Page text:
facebook link iconInstagram link iconyoutube channel link iconlinkedin link icon
email and contact iconicon for location

Prepatellar [in front of kneecap] Bursitis

last updated by Cory Calendine, MD, Orthopedic Surgeon

A bursa is a small, fluid-filled sac located throughout the body, including around the hip, knee, hip, shoulder, and elbow. Bursa normally contain a small amount of fluid and sit between bones and soft tissues to cushion and enable low-friction movement.

Prepatellar bursitis is inflammation of the bursa (fluid-filled sac) in the front of the patella (kneecap). When the bursa becomes irritated and inflamed, it produces excessive fluid causing swelling, joint fullness, and pain in the knee joint.

The prepatellar bursa is a fluid-filled sac just anterior to the kneecap.

Causes of Prepatellar Bursitis

Prepatellar bursitis is often triggered by repetitive external pressure from kneeling. Manual laborers including plumbers, roofers, carpet layers, coal miners, and agriculture workers are at higher risk for developing the condition.

Prepatellar bursitis can also be caused by a direct blow to the front of the knee joint, putting many athletes at greater risk for the condition.

Additionally, some patients with preexisting inflammatory diseases (including rheumatoid arthritis and gout) are predisposed to prepatellar bursitis.

Anterior knee swelling caused by prepatellar bursitis.

Less commonly, prepatellar bursitis can be caused by a bacterial infection of the bursa. Knee injuries which cause a break in the skin (cut, insect bite, puncture wound) can allow bacteria to invade the fluid-filled bursa in front of the kneecap. This condition is called infectious prepatellar bursitis and is a more serious condition, often requiring more emergent treatment.

Symptoms of Prepatellar Bursitis

  • Pain with knee joint movement (less commonly at night)
  • Rapid swelling just in front of the kneecap
  • Tenderness and warmth to touch of the kneecap

[Bursitis caused by infection can produce joint redness and systemic fever and chills]

Diagnosis and Treatment of Prepatellar Bursitis

  • X-rays: provide clear pictures of bone and soft tissue and assist to rule-out other causes of anterior knee pain and swelling
  • Other Imaging:  computerized tomography (CT) and magnetic resonance imaging (MRI) scans may be ordered (less commonly) to provide a more detailed view of the joint and soft tissue
  • Aspiration: Withdrawing excess fluid from the bursa can be both diagnostic and therapeutic. If recommended, Dr. Calendine can complete aspiration of the bursa fluid at your office visit. While draining fluid can reduce pressure on the joint, the fluid can be sent for laboratory analysis to help rule out joint infection.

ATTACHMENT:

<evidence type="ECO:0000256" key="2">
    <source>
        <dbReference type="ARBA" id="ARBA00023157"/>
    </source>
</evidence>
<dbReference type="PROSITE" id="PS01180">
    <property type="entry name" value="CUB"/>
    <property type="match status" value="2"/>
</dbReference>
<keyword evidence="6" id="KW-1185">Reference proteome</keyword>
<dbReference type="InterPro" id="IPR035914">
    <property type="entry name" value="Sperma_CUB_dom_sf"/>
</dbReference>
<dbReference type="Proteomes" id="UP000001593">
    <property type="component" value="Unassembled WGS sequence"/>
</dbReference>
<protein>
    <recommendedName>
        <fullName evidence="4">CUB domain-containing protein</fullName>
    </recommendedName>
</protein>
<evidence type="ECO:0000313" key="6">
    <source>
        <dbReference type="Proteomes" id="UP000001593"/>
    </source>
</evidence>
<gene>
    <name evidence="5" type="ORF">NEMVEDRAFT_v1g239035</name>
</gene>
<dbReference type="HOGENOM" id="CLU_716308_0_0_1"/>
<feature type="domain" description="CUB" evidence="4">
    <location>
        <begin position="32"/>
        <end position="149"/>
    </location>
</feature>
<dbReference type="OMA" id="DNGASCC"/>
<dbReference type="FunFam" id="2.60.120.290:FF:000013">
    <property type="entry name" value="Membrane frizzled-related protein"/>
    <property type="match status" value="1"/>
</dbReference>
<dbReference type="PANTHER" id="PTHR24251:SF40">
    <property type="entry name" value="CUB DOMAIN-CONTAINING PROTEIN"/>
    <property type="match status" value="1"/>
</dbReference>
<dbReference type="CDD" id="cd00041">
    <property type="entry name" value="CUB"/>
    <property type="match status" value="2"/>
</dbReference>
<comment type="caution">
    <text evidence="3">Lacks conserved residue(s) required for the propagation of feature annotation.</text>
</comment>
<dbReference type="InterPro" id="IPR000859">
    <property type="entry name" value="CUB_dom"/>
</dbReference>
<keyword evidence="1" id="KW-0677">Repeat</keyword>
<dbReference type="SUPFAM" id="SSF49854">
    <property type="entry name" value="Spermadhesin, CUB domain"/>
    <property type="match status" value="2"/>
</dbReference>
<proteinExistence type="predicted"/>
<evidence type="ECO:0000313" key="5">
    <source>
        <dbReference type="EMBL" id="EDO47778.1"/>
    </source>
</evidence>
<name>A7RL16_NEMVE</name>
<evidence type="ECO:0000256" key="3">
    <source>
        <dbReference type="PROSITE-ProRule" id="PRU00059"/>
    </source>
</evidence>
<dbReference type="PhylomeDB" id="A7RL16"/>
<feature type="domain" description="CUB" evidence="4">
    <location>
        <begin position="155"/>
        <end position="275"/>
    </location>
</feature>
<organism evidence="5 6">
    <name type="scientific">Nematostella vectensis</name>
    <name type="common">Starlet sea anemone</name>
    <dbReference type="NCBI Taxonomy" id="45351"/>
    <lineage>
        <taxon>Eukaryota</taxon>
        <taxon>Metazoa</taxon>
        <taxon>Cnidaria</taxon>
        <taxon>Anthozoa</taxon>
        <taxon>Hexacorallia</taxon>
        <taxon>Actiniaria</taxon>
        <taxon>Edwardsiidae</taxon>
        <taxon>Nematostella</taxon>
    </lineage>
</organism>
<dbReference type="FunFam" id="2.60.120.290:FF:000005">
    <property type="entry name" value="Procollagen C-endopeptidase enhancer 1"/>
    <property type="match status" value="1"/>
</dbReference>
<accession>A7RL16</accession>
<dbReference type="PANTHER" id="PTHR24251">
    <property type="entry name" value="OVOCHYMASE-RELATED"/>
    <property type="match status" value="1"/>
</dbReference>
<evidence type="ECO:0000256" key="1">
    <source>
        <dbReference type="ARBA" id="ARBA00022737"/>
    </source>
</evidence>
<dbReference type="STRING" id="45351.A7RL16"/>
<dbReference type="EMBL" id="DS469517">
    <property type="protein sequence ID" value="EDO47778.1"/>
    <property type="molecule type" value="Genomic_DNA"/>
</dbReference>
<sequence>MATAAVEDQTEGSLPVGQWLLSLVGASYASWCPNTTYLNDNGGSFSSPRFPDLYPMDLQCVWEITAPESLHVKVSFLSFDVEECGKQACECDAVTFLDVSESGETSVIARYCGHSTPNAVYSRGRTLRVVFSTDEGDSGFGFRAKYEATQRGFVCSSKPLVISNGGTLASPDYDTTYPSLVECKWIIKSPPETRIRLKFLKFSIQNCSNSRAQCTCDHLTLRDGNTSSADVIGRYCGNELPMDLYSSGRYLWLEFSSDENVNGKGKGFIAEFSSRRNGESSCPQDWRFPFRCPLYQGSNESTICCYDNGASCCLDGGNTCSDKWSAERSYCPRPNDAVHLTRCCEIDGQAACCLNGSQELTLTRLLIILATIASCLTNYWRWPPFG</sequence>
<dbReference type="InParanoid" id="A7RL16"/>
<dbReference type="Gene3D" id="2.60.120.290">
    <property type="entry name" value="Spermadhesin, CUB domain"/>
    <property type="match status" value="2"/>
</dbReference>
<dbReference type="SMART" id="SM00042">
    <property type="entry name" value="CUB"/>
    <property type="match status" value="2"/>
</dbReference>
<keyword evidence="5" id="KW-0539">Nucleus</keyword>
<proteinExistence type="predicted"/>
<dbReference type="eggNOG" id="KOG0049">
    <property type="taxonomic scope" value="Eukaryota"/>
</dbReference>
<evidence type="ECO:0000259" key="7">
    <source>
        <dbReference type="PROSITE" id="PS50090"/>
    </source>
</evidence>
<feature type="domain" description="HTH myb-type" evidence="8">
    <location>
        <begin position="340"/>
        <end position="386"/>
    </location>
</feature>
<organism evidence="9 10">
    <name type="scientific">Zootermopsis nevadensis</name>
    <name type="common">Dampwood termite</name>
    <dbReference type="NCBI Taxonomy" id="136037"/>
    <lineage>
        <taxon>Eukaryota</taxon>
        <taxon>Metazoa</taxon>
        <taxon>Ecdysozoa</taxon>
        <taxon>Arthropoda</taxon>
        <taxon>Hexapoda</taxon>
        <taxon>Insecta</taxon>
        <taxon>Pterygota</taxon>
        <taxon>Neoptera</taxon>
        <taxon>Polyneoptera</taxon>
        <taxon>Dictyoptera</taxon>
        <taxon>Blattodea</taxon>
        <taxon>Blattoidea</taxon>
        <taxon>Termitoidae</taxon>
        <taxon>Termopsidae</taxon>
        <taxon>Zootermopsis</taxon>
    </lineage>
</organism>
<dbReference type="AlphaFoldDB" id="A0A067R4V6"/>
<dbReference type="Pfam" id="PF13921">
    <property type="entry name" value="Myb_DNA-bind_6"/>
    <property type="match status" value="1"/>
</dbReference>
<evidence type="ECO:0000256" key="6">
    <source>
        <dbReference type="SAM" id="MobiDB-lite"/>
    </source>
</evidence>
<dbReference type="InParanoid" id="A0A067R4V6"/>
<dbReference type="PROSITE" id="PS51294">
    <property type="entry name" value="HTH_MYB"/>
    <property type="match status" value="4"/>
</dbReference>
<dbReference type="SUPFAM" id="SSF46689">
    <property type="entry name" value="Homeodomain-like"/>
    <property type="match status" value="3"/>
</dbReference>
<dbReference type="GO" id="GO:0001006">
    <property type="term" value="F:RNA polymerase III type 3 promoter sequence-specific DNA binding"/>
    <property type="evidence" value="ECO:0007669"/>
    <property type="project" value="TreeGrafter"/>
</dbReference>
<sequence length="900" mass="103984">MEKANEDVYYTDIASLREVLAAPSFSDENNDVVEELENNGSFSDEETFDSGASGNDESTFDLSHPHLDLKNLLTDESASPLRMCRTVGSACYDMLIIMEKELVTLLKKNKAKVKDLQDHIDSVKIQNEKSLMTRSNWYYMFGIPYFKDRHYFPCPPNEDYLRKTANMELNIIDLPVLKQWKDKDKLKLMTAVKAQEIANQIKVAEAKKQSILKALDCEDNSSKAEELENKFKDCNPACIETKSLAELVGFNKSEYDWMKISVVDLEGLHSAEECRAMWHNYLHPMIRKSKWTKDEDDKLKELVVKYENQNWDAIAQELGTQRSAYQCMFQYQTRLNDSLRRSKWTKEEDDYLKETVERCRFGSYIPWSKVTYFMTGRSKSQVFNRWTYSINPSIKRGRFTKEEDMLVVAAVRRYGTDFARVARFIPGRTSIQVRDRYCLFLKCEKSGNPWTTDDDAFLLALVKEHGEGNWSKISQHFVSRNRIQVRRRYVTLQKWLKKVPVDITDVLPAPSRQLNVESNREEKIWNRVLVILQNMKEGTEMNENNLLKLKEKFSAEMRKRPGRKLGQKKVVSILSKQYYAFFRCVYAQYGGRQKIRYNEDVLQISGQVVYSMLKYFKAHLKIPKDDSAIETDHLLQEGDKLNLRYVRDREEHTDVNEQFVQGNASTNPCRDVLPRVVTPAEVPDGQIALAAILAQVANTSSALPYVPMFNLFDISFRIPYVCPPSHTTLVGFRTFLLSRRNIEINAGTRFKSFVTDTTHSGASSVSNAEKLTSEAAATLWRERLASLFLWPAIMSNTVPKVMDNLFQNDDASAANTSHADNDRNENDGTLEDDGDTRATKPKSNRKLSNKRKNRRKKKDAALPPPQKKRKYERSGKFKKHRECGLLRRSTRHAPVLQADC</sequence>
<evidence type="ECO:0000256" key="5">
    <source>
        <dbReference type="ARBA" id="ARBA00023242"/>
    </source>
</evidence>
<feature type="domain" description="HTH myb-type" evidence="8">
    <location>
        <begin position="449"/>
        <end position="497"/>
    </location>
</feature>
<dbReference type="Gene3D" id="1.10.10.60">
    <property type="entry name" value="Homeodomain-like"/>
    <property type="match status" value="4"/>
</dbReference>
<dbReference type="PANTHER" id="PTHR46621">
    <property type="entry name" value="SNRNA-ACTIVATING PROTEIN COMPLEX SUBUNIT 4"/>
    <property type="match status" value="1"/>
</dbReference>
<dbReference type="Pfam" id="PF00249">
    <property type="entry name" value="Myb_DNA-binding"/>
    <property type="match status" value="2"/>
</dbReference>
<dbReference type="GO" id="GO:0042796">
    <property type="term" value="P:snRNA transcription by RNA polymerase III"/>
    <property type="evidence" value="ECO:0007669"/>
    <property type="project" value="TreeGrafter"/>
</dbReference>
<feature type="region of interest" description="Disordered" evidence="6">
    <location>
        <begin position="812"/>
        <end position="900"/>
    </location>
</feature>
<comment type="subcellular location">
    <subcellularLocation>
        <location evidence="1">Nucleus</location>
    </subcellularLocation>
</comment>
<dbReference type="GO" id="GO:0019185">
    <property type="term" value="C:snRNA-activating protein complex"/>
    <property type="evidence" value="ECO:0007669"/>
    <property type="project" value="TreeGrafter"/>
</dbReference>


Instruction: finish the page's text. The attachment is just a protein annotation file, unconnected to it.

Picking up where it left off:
Conservative (nonsurgical) Treatment

  • Avoid the activities that apply pressure to the knee joint (while still remaining active).
  • Apply ice at regular intervals 3 or 4 times a day for 20 minutes at a time to reduce swelling
  • Elevate the affected leg except when possible to help limit swelling.
  • Nonsteroidal anti-inflammatory drugs (NSAIDs) medications (such as naproxen and ibuprofen) may be recommended to help relieve pain and control inflammation.

Aspiration of Fluid

If the swelling and pain do not improve with more conservative measures, Dr. Calendine may choose to drain (aspirate) the bursa with a needle and sometimes then inject the bursa with a corticosteroid (to limit further inflammation). Bursa aspiration can be completed in the outpatient office with minimal discomfort.

Fluid removed from the prepatellar bursa

Infectious Prepatellar Bursa

Infectious bursitis is more dangerous condition and requires is initial treatment with antibiotics. Surgical drainage may be required if the infection does not respond to antibiotics alone.

More information about Infectious Prepatellar Bursitis from AAOS CLICK HERE


Thank You for Subscribing to Bone Health & Harmony Blog!
Oops! Something Went Wrong, Please Enter Your Email Again.
Cory Calendine, MD is an Orthopaedic Surgeon and founding partner of the Bone and Joint Institute of Tennessee at Williamson County Hospital in Franklin, TN. Dr. Calendine is an expert in Joint Replacement, specializing in Hip and Knee Surgery. From diagnosis through treatment, the Orthopaedic Surgical experts at the Bone and Joint Institute use the latest techniques and technology to improve care for people with musculoskeletal problems. For more information, please contact our office or schedule your appointment today.  

6 Pro Golfers That Overcame Arthritis

Spring means it's time again for The Masters at Augusta National golf course and another opportunity to be motivated by Pro Golfers winning with Arthritis. Arthritis is the leading cause of disability in America. Dr. Cory Calendine discusses how - with exercise programs, medications, and even joint replacement - these Professional Golfers explain how they have overcome arthritis and remain active in life.

Read More

Sitting Too Much Is Bad for Your Bones

3 Ways That Sitting Too Much Is Bad For Your Bones

Read More

MAKO Robotic-Assisted Total Hip Replacement

If you’re one of the millions of Americans suffering from pain caused by joint arthritis, and you have not seen relief with conservative treatment options, MAKO Robotic-Assisted joint replacement might be right for you. Cory Calendine, MD, Hip and Knee Specialist discusses the benefits of Robotic-Assisted Total Hip Arthroplasty (THA).

Read More